All in all, we as an industry need to debunk the myth that you need to have a tech or finance background to work in fintech. A lot of fintech companies are actually looking for people with a range of skills, not just techies. By demystifying the space, we also open the doors to more diverse candidates to see themselves working in fintech.
Of course, knowing stuff like data analysis and financial tech tools can help, but it’s also important to have soft skills like being able to communicate well, being empathetic, and flexible.
Having experience with data is a plus, but even if you don’t have that, it’s cool to be open to working with financial data especially if you showcase your interpersonal skills.
Not surprising, these high-in-demand skills traditionally associated with women, like effective communication, are 80% more likely to be in the top five skills for the roles that the fintech industry is looking for. The bottom line is that fintech can be a great gig for tech-savvy people and those who aren’t, as long as you’ve got the right skills to show off.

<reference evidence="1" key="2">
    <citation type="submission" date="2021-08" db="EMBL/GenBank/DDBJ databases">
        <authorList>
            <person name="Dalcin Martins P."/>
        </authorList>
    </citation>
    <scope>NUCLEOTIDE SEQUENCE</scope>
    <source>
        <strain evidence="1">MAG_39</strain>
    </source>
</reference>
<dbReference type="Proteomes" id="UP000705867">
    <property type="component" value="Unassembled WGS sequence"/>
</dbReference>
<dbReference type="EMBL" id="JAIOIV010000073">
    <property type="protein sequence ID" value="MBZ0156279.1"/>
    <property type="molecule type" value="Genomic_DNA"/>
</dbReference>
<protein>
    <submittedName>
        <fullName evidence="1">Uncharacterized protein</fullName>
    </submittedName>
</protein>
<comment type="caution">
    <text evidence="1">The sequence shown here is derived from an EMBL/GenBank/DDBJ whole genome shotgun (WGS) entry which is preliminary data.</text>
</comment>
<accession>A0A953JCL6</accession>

Does Fintech For Kids Work?
Fintech for kids may seem like a daunting task, but some companies are making strides in creating engaging and trustworthy financial education tools for young people.
Acorns acquired GoHenry, a child and teen-focused digital banking startup, to expand into Europe and also launched Acorns Early, an investment account for kids.
Step is another fintech company that provides financial education and services to kids aged 14-24 through an app-based and boots-on-the-ground approach, while also working on creating a financial literacy curriculum for schools nationwide.
Step stands out because it offers a secured credit card instead of a debit card, which requires users to make an upfront deposit to use as collateral. The app also helps young people better understand their financial habits, encourages them to save money and pay bills, and even involves parents in investment decisions.